Saturday, September 24, 2011

Immigration Beliefs Could Cost Perry

Texas Gov. Rick Perry's stance on immigration is causing an uproar among conservative voters, jeopardizing his front-runner position in the race for the Republican presidential nomination.
Perry's support of education benefits for illegal immigrants has led to a myriad of attacks and questions of character by fellow members of the Republican Party. Many more are even going as far as to say that Perry's done for
"If you say that we should not educate children who have come into our state for no other reason than they've been brought here by no fault of their own, I don't think you have a heart," Perry said at Thursday's Fox News/Google debate in Orlando.
Rivals are looking to take advantage of Perry's woes in Iowa. Former Massachusetts Gov. Mitt Romney is expected to step up his campaign presence in the state after visiting only twice this year. And Minnesota Rep Michelle Bachmann is focusing on Iowa to reclaim the attention she stirred in the state before Perry entered the race. In an interview with Fox News, top Perry strategist Dave Carney said the notion the governor is floundering is "more wishful thinking from other camps." And Perry supporters note that he entered the presidential race just six weeks ago, a very late start.
 Former Arkansas Gov. Mike Huckabee, who ran for president in 2008, feels that Perry's debate performance shows he's not ready for the pressure of the presidential spotlight yet, particularly his answer on the immigration issue. Huckabee believes that  Perry should have answered the question in a way that would have defused the issue. Perry arrived to great fanfare and seemed poised to steal significant support from his top rival, former Massachusetts Gov. Mitt Romney. Many influential Republican activists saw Perry, with his executive experience and good jobs record, as an attractive alternative to Romney, who has struggled to win over conservatives who make up a sizeable portion of the party base. Since then, the Texan has campaigned repeatedly in New Hampshire and Iowa, states that host the nation's first presidential voting contests in roughly four months. And unaligned Republicans in those states -- including some who backed Romney four years ago and are looking for an alternative -- have watched Perry closely this month to see if the early buzz would become lasting campaign strength. But his debate performances, including bobbled attempts Thursday night in Florida at painting Romney as a flip-flopper, did not impress some influential activists.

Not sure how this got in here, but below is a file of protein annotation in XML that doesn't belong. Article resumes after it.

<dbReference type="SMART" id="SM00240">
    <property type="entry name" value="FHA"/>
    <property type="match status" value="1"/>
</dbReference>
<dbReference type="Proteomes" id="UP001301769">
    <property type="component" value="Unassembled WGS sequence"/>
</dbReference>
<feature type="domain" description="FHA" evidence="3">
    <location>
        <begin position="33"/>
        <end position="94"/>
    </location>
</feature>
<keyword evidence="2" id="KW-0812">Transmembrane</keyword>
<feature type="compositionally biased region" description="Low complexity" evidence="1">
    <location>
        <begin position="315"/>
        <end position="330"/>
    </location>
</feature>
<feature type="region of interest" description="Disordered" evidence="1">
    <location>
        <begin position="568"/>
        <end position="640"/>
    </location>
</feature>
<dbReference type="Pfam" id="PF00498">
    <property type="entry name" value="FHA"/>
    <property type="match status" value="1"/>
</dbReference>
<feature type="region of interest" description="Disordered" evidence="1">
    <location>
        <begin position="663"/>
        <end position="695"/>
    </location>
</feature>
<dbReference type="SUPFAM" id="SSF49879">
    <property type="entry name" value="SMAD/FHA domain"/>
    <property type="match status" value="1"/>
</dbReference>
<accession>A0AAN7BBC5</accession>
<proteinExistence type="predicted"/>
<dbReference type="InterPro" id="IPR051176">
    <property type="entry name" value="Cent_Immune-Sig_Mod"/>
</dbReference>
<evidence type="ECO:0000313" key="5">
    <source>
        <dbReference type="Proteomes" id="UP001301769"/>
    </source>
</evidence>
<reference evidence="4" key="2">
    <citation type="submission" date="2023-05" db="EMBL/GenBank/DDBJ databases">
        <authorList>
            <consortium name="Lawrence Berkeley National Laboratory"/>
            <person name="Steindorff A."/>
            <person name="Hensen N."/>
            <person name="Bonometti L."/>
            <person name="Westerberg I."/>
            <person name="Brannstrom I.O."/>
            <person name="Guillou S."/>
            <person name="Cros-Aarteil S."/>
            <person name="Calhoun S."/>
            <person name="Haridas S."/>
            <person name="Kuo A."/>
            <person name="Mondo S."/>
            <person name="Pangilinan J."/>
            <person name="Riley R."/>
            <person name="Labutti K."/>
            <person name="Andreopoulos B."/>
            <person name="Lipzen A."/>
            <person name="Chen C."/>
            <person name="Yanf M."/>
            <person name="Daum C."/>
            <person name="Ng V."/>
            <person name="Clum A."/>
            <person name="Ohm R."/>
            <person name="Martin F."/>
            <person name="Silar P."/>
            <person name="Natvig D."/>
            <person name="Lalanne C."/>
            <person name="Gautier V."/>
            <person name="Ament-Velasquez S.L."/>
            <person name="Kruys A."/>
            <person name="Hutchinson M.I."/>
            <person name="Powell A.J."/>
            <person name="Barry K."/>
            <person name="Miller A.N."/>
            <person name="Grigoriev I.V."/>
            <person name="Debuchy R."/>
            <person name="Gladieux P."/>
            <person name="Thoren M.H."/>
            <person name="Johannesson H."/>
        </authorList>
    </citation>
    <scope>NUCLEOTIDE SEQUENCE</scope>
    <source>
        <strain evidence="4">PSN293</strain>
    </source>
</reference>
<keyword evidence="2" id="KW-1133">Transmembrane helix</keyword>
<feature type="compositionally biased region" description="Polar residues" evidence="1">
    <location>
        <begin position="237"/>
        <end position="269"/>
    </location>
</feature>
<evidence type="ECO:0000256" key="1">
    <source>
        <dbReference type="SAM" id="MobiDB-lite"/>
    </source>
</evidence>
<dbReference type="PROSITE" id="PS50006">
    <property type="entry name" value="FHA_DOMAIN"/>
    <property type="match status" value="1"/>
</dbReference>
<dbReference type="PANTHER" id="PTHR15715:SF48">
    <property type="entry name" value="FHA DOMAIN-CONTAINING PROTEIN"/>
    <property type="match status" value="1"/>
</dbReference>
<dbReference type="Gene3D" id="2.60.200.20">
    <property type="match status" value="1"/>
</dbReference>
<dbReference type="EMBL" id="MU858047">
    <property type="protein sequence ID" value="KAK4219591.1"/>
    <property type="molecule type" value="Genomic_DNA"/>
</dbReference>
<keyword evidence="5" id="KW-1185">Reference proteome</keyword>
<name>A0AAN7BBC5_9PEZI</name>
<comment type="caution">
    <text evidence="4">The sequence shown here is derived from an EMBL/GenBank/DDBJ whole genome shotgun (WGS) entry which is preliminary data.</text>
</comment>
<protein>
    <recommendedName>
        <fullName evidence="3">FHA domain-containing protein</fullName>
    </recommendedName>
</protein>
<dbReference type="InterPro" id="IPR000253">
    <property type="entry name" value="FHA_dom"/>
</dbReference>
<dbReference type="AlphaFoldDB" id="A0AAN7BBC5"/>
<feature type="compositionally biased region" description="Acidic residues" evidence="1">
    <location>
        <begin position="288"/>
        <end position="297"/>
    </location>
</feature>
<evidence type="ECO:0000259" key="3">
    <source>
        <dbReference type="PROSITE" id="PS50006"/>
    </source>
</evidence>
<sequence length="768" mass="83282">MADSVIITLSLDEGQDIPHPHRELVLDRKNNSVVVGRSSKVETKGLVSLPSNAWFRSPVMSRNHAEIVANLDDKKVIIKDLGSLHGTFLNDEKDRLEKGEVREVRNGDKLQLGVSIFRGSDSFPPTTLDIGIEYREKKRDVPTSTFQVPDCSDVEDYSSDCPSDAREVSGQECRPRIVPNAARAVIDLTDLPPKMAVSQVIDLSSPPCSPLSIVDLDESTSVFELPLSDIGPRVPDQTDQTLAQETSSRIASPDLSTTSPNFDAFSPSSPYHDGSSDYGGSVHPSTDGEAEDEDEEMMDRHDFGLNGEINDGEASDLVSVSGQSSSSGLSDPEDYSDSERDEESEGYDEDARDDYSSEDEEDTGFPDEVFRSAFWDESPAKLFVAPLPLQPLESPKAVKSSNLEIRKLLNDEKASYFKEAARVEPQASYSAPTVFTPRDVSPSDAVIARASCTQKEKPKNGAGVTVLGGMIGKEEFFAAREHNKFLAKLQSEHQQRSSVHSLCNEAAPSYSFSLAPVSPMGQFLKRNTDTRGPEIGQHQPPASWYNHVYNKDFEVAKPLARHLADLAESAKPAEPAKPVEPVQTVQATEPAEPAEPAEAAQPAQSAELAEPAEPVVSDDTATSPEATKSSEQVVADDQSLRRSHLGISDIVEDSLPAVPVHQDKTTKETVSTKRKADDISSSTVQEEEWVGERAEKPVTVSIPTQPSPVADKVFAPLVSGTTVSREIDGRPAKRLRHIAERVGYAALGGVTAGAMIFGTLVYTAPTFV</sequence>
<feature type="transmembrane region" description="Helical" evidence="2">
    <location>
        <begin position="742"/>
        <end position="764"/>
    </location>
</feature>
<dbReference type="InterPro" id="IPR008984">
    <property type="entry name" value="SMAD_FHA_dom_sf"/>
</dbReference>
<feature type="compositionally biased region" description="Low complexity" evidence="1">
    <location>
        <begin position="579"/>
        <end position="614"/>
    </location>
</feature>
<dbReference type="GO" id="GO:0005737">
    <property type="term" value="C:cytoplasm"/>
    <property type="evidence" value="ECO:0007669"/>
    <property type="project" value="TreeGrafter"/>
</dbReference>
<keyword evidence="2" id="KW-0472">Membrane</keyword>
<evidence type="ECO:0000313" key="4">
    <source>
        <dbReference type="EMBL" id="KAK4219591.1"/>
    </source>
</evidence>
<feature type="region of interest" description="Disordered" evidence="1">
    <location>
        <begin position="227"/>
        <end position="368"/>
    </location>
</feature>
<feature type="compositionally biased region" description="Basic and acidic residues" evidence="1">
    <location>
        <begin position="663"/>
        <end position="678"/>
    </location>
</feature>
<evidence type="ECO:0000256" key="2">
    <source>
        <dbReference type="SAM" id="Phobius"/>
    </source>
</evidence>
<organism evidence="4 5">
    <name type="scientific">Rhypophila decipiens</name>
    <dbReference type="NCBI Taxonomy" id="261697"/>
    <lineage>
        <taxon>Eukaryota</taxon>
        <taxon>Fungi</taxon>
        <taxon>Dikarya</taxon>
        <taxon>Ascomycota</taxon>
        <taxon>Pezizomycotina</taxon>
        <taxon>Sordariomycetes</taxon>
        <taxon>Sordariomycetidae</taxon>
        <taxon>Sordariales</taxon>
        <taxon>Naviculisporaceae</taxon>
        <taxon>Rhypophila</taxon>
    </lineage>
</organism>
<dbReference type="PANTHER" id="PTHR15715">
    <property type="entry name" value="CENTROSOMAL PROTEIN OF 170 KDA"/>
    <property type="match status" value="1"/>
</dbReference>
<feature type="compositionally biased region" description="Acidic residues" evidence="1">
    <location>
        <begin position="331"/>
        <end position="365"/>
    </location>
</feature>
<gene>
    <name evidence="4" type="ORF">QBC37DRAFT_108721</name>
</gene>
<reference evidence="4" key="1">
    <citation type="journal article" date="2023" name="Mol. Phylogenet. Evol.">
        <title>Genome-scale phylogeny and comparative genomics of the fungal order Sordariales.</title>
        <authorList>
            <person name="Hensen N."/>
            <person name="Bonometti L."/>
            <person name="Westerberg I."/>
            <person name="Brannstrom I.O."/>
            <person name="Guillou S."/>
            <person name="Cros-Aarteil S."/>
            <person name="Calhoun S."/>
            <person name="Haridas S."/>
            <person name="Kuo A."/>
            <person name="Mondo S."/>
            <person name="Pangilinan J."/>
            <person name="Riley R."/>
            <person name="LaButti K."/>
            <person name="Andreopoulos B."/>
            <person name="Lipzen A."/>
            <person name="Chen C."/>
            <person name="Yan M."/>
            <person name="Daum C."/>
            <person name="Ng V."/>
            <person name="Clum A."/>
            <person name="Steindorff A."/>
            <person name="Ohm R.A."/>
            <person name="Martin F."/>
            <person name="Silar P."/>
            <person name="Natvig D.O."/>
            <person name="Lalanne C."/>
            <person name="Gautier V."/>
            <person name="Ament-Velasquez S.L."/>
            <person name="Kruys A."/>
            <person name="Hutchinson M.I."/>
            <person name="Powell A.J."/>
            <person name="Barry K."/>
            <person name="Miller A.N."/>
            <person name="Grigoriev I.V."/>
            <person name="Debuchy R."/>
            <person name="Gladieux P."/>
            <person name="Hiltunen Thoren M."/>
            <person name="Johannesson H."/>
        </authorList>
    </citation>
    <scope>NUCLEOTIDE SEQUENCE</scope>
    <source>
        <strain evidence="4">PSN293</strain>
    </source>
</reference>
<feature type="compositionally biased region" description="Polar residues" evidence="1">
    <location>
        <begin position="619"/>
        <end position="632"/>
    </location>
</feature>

Besides accusing Romney of being a flip-flopper and suggesting opponents of Texas' immigration law are heartless, he gave a wobbly response to a question on Pakistan, making him seem unprepared. He has drawn sharp criticism for requiring 6th-grade girls in Texas to be vaccinated against a sexually transmitted virus that can cause cancer, a position that frustrates libertarians and social conservatives alike.

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